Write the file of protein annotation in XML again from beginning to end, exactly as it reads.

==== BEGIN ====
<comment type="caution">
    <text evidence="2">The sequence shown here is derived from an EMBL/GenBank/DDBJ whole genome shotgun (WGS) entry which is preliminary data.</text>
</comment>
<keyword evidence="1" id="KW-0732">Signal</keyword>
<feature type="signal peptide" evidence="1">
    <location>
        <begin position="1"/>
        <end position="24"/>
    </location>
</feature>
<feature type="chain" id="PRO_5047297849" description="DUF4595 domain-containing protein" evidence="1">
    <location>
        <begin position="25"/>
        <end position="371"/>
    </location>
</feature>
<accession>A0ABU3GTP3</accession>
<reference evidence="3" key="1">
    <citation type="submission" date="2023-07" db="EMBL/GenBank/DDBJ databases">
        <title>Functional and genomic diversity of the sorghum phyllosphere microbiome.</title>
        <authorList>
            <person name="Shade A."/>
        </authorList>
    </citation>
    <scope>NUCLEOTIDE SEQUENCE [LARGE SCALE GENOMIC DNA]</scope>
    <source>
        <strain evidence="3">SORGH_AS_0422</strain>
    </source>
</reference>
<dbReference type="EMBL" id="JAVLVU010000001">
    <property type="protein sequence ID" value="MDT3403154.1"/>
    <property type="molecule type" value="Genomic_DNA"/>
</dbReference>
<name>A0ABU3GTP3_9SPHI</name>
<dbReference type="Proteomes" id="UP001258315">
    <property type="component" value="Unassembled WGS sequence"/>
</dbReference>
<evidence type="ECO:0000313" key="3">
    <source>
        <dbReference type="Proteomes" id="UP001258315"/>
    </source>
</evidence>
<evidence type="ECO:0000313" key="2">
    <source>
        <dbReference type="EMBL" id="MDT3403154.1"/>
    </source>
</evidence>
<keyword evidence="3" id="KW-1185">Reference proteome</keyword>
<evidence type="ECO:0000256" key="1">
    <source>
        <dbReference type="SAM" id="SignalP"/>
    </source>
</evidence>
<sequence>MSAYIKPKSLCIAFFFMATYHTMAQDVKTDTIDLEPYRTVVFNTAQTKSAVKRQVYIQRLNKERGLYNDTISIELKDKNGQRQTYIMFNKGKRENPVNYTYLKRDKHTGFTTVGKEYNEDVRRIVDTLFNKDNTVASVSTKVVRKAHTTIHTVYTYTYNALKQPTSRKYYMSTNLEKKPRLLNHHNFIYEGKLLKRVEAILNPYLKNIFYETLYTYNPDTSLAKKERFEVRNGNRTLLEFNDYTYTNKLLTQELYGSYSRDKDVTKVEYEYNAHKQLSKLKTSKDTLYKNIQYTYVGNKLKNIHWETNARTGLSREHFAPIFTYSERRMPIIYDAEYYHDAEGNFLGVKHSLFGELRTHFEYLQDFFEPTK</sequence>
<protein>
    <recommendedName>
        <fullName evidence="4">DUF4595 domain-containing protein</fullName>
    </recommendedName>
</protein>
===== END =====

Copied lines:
<comment type="caution">
    <text evidence="2">The sequence shown here is derived from an EMBL/GenBank/DDBJ whole genome shotgun (WGS) entry which is preliminary data.</text>
</comment>
<keyword evidence="1" id="KW-0732">Signal</keyword>
<feature type="signal peptide" evidence="1">
    <location>
        <begin position="1"/>
        <end position="24"/>
    </location>
</feature>
<feature type="chain" id="PRO_5047297849" description="DUF4595 domain-containing protein" evidence="1">
    <location>
        <begin position="25"/>
        <end position="371"/>
    </location>
</feature>
<accession>A0ABU3GTP3</accession>
<reference evidence="3" key="1">
    <citation type="submission" date="2023-07" db="EMBL/GenBank/DDBJ databases">
        <title>Functional and genomic diversity of the sorghum phyllosphere microbiome.</title>
        <authorList>
            <person name="Shade A."/>
        </authorList>
    </citation>
    <scope>NUCLEOTIDE SEQUENCE [LARGE SCALE GENOMIC DNA]</scope>
    <source>
        <strain evidence="3">SORGH_AS_0422</strain>
    </source>
</reference>
<dbReference type="EMBL" id="JAVLVU010000001">
    <property type="protein sequence ID" value="MDT3403154.1"/>
    <property type="molecule type" value="Genomic_DNA"/>
</dbReference>
<name>A0ABU3GTP3_9SPHI</name>
<dbReference type="Proteomes" id="UP001258315">
    <property type="component" value="Unassembled WGS sequence"/>
</dbReference>
<evidence type="ECO:0000313" key="3">
    <source>
        <dbReference type="Proteomes" id="UP001258315"/>
    </source>
</evidence>
<evidence type="ECO:0000313" key="2">
    <source>
        <dbReference type="EMBL" id="MDT3403154.1"/>
    </source>
</evidence>
<keyword evidence="3" id="KW-1185">Reference proteome</keyword>
<evidence type="ECO:0000256" key="1">
    <source>
        <dbReference type="SAM" id="SignalP"/>
    </source>
</evidence>
<sequence>MSAYIKPKSLCIAFFFMATYHTMAQDVKTDTIDLEPYRTVVFNTAQTKSAVKRQVYIQRLNKERGLYNDTISIELKDKNGQRQTYIMFNKGKRENPVNYTYLKRDKHTGFTTVGKEYNEDVRRIVDTLFNKDNTVASVSTKVVRKAHTTIHTVYTYTYNALKQPTSRKYYMSTNLEKKPRLLNHHNFIYEGKLLKRVEAILNPYLKNIFYETLYTYNPDTSLAKKERFEVRNGNRTLLEFNDYTYTNKLLTQELYGSYSRDKDVTKVEYEYNAHKQLSKLKTSKDTLYKNIQYTYVGNKLKNIHWETNARTGLSREHFAPIFTYSERRMPIIYDAEYYHDAEGNFLGVKHSLFGELRTHFEYLQDFFEPTK</sequence>
<protein>
    <recommendedName>
        <fullName evidence="4">DUF4595 domain-containing protein</fullName>
    </recommendedName>
</protein>